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Tom Chaney: Facts, Facts -- More Facts

Of Writers And Their Books: Facts, Facts -- More Facts. Tom points out all the treasures of Clark's Kentucky Almanac and Book of Facts, 2006 which unhappily has not appeared in subsequent years. This column first appeared 5 February 2006.
The next earlier Tom Chaney column: What Might Have Been: ‘Brokeback Mountain’ and the Oscars

By Tom Chaney

Facts, Facts -- More Facts

Late last year saw the publication of a new book all about Kentucky -- and I do mean . Clark's Kentucky Almanac and Book of Facts, 2006 is a compendium of information about the Bluegrass State.

Its 770 pages are guaranteed to provide you with more than you ever wished to know about Kentucky. Want to make a Shaker lemon pie? Turn to page 403. Want to know who lived in Paris (Kentucky, that is, not France) and invented gas masks for World War I? See a note about Garrett Morgan on page 432. Want to get in touch with Representative Terry Shelton? His home phone, his Frankfort phone, and his email address are on page 94.

The finest section of the book is the Foreword by Dr. Thomas D. Clark who died this past year. This is certainly one of the last pieces Dr. Clark wrote about his adopted state. It is as ever lucid and fresh, summarizing the history of the state in a few pages. It ends thusly:"Collectively Kentucky has undergone fundamental changes which may be symbolized by the construction of a single family house in a new suburban rural community, alongside a decaying tobacco barn, all of this giving a fresh connotation to Stephen Collins Foster's deep spiritual lament."

The book is a good blend of the old and the new, of the rural and the urban, of Native Americans and modern technology.

There are chapters on each county. The one on Hart County is particularly well written by Virginia Davis, Director of the Hart County Chamber of Commerce. One of the editors of the Almanac told me at a reception last December that the Hart County piece is the one they use for an example of what a county description should be.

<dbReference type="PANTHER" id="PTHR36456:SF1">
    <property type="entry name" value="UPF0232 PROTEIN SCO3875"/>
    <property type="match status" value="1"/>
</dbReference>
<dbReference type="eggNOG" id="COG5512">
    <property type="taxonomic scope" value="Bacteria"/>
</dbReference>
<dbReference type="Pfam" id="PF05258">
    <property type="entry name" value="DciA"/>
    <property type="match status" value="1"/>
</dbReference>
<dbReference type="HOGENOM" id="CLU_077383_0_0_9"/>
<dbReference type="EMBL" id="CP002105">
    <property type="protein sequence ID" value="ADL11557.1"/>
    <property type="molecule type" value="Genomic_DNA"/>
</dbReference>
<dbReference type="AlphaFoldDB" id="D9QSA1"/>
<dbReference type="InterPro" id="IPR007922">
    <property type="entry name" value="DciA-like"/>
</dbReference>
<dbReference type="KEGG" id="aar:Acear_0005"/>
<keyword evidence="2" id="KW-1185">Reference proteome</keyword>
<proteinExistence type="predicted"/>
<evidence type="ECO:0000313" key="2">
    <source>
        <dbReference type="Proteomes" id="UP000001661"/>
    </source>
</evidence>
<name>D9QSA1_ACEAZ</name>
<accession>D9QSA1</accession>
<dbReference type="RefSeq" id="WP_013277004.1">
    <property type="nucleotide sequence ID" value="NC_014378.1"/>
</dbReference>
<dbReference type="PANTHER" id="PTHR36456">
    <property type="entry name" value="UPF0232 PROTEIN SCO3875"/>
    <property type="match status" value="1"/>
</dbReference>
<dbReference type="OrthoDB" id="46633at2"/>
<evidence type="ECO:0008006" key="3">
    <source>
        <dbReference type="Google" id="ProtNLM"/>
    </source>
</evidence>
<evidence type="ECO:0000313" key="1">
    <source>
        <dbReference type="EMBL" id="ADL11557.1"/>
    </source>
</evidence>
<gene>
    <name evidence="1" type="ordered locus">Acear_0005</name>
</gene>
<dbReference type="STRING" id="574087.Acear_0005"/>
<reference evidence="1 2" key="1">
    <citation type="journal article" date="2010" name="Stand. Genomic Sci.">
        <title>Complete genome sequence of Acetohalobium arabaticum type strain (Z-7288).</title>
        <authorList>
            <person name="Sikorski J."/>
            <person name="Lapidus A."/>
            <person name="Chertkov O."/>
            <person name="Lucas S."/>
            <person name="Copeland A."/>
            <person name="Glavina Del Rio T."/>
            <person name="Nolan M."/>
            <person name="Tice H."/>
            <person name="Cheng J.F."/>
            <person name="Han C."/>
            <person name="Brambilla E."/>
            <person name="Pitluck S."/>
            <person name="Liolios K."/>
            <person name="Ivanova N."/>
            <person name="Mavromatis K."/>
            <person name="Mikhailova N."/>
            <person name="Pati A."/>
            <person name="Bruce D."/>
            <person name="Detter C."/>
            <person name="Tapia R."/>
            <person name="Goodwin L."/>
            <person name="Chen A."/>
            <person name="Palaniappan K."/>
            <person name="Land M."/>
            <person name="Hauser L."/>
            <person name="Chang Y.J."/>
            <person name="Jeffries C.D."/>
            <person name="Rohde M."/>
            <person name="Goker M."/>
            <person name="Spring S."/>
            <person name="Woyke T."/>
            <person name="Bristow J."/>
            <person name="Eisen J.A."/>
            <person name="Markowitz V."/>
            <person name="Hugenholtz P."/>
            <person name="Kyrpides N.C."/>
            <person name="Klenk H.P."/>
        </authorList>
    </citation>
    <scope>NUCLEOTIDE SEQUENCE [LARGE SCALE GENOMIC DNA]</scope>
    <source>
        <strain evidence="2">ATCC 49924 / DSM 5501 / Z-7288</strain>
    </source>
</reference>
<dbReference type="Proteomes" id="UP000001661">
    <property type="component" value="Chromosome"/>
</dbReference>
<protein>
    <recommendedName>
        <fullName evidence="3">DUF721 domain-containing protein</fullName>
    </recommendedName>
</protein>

The Almanac is full of state and regional maps.

Following a "State Profile," the book continues with the year's top news stories, a summary of the history of Kentucky, and a compendium of information about state government and politics.

I particularly liked the section, "Historical Documents," by Ron Bryant. He describes the Kentucky Gazette, the first newspaper west of the Allegheny Mountains. Of interest is the text of Kentucky's constitution as amended to 1980. I do not think I had ever read our state's Bill of Rights.

The section on the federal government provides useful thumbnail sketches of the state's congressional officers as well as a discussion of the federal military installations in Kentucky.

Two of the strongest points of the Almanac are the sections on tourism and the arts.

Kentuckians have ever been adept at enticing flatland tourists to our state -- bidding them farewell with a satisfied touristy smile and an empty wallet. The regional guide to both historical and recreational tourism is exceptional.

The arts are, of course, closely related to tourism. It is both startling and heartening to see the mass of the arts of the entire state treated in one segment. Arts organizations have, in the past half century, put Kentucky on the nation's cultural map in music and theatre as well as the plastic arts of sculpture and painting.

All told, this book is invaluable for the Kentuckians who would be informed about their native land, as well as the visitor within our gates.

The plan is to issue a new edition annually. [Ed.: This has not been done.] The current Almanac is available at your local bookseller for a mere $19.95 cover price.

And, Oh, yes! It is a proper almanac. There is an "Astronomical Calendar" for those who plant and reap by the signs of the Zodiac.

Tom Chaney can be found telling stories, planning his next meal, and occasionally selling books at
Box 73 / 111 Water Street
Horse Cave, Kentucky 42749
Email: Tom Chaney -

This story was posted on 2016-01-03 04:08:54
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